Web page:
Today, the so-called IT honchos exploit the educated youth with the lure of $ linked incomes to keep them mentally impoverished

from:  Abraham Kuruvilla
Posted on: Sep 15, 2013 at 10:59 IST

What at true reflection of the state of affairs and the work culture in
the whole of India. Our country is turning into a land of Middlemen-
"Dallaals". A case in hand is that of one Mr. Robert Vadra.

from:  Manish Dey
Posted on: Sep 15, 2013 at 09:12 IST

This culture has been there for ever! Stock brokers put 1/100 th of the efforts of the peasants, miners, works. But they (brokers) earn 100 times more. So Kerala has not innovated something new!

from:  Biman Roy
Posted on: Sep 15, 2013 at 07:32 IST

Agency and middle men eat much of the profit while emaciating the true worker. The enhanced version of capitalism. May be one should name it as Tom Sawyer Philosophy. Call it outsource or exploitation, it has now become the way of the world. I am told, there are Indian firms who take orders for authentic Indian products that then get made in China and exported as Indian goods!! Foreign traveled Kerala population has picked up all these marketing tech-nicks and now applying it on the local population. Innovative? Yes! Catching a fish without wetting the hand? Yes!! Immoral? No! Amoral? Yes!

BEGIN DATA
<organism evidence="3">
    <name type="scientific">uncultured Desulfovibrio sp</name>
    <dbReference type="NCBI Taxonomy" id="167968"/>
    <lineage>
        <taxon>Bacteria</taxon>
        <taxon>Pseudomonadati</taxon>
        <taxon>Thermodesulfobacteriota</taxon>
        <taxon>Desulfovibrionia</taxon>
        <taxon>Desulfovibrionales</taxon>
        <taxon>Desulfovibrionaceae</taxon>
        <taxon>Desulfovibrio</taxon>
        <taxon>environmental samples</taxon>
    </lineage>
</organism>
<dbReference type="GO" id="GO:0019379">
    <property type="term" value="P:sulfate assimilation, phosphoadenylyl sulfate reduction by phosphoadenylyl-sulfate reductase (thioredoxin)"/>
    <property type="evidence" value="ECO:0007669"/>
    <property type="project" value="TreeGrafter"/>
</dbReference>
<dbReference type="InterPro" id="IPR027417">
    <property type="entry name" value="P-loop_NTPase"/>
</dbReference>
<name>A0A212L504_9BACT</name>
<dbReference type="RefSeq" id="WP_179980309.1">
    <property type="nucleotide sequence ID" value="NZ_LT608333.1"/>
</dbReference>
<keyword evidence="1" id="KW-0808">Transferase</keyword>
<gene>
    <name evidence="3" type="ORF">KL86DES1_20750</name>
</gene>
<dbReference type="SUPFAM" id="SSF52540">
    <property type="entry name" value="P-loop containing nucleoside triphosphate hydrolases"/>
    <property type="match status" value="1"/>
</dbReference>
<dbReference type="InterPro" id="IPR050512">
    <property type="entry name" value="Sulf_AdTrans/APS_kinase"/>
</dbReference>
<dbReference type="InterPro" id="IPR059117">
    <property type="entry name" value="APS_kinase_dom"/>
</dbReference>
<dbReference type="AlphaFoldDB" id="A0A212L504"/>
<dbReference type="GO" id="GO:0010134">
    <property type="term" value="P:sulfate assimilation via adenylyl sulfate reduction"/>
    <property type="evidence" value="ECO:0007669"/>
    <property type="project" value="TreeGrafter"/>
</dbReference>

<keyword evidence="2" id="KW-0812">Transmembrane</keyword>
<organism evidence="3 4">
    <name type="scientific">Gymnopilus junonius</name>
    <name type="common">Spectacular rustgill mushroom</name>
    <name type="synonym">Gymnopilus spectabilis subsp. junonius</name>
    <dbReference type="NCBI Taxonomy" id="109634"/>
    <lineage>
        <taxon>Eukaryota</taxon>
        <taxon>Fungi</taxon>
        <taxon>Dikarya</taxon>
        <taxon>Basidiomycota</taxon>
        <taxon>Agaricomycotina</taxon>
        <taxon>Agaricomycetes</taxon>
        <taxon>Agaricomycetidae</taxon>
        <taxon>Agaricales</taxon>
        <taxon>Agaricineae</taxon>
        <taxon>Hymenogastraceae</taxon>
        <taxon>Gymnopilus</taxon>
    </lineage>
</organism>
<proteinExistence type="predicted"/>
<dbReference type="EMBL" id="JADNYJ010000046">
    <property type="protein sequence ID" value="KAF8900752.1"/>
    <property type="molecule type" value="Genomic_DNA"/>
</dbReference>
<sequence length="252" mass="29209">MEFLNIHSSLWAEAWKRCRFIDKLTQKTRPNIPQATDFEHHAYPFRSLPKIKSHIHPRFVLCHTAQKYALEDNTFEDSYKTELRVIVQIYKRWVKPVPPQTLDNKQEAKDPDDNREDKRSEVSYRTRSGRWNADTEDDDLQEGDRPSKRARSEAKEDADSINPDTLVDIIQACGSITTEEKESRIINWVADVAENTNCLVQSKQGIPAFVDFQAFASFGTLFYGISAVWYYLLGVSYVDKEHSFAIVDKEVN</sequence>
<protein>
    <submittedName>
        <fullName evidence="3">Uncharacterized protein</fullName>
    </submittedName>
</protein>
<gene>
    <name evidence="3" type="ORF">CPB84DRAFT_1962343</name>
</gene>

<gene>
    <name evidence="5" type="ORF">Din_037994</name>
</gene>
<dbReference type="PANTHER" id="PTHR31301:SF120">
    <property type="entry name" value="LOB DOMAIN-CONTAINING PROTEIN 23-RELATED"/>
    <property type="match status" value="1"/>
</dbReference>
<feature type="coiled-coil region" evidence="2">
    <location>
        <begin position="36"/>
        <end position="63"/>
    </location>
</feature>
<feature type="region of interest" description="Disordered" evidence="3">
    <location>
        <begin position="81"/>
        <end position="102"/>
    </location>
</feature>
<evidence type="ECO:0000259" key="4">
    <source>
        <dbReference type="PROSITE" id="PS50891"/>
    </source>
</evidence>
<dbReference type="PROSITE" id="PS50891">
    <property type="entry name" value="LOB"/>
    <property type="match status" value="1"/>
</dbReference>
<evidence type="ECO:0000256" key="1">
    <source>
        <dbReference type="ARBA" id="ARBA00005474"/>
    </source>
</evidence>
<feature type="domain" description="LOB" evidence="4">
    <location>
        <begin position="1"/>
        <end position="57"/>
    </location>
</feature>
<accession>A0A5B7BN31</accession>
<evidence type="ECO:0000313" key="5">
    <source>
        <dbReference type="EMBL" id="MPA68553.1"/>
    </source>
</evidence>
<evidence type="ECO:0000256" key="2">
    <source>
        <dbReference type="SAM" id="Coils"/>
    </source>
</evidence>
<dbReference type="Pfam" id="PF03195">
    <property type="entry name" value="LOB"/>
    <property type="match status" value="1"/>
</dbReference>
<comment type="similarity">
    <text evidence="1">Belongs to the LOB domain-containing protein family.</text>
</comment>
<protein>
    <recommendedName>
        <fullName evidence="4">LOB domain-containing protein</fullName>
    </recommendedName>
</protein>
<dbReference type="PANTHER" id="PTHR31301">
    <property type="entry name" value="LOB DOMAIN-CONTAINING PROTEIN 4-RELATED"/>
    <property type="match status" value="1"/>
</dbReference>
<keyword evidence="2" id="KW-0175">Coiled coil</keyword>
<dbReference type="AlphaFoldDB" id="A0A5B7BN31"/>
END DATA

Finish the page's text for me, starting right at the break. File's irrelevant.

from:  Saratchandran
Posted on: Sep 15, 2013 at 07:18 IST

It is true. For every work there are middlemen in Kerala. Plumber,
electrician, carpenter, mason, removing materials from house, name
anything. They make one or 2 phone calls and arrange things at their
convenient date. Work also, not 8 hours, afternoon work only name sake.
We are ingenious in making money with less work, output.

from:  Gopalan
Posted on: Sep 15, 2013 at 07:11 IST


I disagree on your core premise that the first person is not doing
anything to earn money. This guy went around people's homes and looked
around for ones with no curtains. i.e. he is scouting for business.

from:  KK
Posted on: Sep 15, 2013 at 06:47 IST